Tragedy Explored in Oedipus Rex Research Paper

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Nevertheless, it was his curiosity that made him popular and it would only make sense that it would be his downfall as well. This very human aspect of the king allows us to relate to him and a persona level.

The final tragic move in the play occurs as Oedipus chooses to leave his Thebes. His attempt to rid the city of contamination is brave. He realizes his failure and how he was remarkably shortsighted. Truth was nothing but trouble and for all he wanted to see, there was nothing but destruction for every aspect of his life. Oedipus does not lose his sense of fairness in the tragedy and still behaves responsibly. By the end of the drama, he is ready to accept what he has coming or what he thinks he deserves. He accepts responsibility Laios' murder and the condition of Thebes and her people. He tells Creon to exile him as "quickly as may be / to a place where no human voice can ever greet me" (Exodus. 207-8). We may think this judgment is too harsh but Oedipus does not and in his heart of hearts, he wants to go the hills of Kithairon to die. He leaves the care of his children in the hands of Creon before he leaves. These final actions and realizations reveal a new man that audiences must recognize and respect at the very least. Oedipus, with all his arrogance did finally come around to the truth and the journey was one that ruined his life.

The tragic story of Oedipus is gripping and utterly painful, which is why it remains popular today. Oedipus has it all but he begins making decisions that thwart his position in life. He becomes too curious about things and then he becomes too arrogant and full of himself to see how good things actually are in his life. When he begins poking around and needling his wife for more information, he is "tempting fate" because things can only go downhill. Because he chooses to focus on himself and because he believes he must know for that will improve his life, he suffers. The tragedy lies in the fact he had everything he ever wanted and threw it away because he thought he wanted something else. He made the mistake of believing something else or something more would enhance his life and make it better. Aristotle defined tragedy as one that includes a character of great renown that suffers from his own tragic flaw. Sophocles brilliantly lays out the groundwork for this drama in such a way that we cannot help but feel pity for Oedipus as he falls through a downward spiral. This is the real connection with the audience. Oedipus is not a mean man that deserves the harsh punishment he inflicts upon himself. In fact, audiences would probably be more lenient on the man if they had their way. The realization of tragedy is that it happens to all of us and, whether we deserve it or not, it shapes us. Oedipus felt the agony of tragedy and knew what life there was left for him, he could never see.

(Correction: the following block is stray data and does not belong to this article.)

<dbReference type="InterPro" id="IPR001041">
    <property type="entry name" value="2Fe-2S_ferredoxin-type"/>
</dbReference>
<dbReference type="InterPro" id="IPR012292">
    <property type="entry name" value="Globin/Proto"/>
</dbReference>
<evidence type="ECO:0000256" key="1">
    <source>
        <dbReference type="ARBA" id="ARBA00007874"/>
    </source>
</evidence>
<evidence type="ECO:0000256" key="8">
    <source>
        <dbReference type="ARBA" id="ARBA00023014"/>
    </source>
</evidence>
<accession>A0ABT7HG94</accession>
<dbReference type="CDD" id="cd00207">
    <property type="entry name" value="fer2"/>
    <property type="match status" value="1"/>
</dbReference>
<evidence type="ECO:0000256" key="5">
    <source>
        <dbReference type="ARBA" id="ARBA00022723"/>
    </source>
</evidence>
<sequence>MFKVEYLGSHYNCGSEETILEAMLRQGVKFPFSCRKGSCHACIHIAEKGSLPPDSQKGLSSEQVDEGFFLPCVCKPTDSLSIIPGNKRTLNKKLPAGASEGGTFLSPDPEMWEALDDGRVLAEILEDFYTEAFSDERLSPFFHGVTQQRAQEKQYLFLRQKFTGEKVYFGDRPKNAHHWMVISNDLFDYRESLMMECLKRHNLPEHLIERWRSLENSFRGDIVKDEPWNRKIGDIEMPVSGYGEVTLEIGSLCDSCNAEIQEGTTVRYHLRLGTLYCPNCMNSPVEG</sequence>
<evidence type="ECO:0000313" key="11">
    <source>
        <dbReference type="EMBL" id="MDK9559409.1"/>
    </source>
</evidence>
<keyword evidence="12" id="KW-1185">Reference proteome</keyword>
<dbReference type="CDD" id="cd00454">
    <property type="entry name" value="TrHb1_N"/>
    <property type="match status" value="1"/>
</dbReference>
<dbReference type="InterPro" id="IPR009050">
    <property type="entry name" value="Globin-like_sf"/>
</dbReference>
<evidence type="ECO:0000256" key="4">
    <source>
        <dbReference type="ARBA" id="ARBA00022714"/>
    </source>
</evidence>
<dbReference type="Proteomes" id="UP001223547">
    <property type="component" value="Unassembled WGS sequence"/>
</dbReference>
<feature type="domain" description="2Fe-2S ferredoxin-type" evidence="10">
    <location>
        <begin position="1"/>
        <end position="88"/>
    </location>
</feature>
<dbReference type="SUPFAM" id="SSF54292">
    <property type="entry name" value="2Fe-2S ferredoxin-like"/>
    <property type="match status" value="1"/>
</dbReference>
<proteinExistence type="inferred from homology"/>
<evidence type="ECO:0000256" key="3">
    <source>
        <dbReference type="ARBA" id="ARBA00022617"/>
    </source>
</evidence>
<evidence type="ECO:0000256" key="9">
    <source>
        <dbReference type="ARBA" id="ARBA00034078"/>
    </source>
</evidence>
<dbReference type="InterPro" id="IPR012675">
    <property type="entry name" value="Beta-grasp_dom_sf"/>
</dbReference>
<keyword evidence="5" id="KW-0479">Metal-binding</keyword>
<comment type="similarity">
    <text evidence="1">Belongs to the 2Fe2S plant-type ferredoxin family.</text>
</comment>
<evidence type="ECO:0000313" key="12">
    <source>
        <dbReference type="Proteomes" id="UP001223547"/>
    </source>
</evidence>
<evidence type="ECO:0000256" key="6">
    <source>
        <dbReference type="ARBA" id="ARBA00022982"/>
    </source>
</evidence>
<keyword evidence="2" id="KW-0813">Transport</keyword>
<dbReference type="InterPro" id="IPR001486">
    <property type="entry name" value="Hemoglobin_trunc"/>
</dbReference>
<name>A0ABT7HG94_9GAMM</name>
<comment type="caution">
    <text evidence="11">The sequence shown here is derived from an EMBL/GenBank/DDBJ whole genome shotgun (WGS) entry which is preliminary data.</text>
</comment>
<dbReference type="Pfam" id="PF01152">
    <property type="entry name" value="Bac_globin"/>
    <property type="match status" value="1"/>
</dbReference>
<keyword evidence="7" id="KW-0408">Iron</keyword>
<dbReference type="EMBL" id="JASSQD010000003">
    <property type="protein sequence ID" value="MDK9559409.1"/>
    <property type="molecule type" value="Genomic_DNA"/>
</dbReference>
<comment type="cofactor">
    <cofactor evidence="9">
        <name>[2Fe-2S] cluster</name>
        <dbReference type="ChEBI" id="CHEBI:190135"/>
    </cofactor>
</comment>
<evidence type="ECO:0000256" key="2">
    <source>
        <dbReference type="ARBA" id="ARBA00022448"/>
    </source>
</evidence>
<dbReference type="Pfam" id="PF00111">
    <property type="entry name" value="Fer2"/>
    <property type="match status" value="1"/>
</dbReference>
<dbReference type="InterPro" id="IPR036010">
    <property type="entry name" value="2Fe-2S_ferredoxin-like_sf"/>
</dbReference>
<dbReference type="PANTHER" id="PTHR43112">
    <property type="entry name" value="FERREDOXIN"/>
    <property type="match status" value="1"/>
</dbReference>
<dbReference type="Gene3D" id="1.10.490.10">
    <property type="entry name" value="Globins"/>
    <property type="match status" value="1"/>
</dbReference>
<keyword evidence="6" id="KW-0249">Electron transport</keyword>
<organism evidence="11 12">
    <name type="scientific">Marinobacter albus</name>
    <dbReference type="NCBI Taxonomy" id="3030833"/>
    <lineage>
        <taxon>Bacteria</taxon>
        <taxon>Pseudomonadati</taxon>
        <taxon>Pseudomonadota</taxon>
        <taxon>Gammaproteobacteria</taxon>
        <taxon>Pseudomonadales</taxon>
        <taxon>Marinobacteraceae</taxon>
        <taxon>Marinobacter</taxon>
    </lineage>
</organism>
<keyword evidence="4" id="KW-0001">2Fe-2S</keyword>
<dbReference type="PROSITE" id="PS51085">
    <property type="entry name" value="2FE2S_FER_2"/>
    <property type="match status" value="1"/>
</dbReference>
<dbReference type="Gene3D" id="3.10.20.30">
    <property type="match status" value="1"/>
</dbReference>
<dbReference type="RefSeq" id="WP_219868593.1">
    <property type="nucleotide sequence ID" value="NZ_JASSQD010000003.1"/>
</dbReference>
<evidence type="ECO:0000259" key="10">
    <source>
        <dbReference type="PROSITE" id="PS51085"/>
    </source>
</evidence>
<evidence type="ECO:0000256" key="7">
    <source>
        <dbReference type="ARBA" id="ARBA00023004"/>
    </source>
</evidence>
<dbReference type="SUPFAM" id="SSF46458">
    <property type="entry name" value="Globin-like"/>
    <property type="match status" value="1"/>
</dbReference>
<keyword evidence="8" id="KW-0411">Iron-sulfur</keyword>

Works Cited

Aristotle. "Poetics." S.H. Butcher, Trans. MIT Internet Classics Archive.

Site Accessed November 15, 2010.

Barranger, Milly. Understanding Plays. Boston: Allyn and Bacon. 1990. Print.

Hadas, Moses. The Complete Plays of Sophocles. Jebb, Richard, trans. New York: Bantam

Books. 1971. Print.

Sophocles. Oedipus Rex. An Introduction to Literature. Barnett, Sylvan, ed. Boston: Little,

Brown and Company. 1984. pp. 721-64. Print.

Walton, Michael. "Oedipus the King: Overview." Reference Guide to World Literature. St.

James Press, 1995. Gale Resource Library. Site Accessed November 15, 2010.

Wilson, Edwin and Goldfarb, Alvin. Theater: The Lively Art. New York: McGraw-Hill, Inc.…

Sources Used in Document:

Works Cited

Aristotle. "Poetics." S.H. Butcher, Trans. MIT Internet Classics Archive.

<http://classics.mit.edu/Aristotle/poetics.html> Site Accessed November 15, 2010.

Barranger, Milly. Understanding Plays. Boston: Allyn and Bacon. 1990. Print.

Hadas, Moses. The Complete Plays of Sophocles. Jebb, Richard, trans. New York: Bantam

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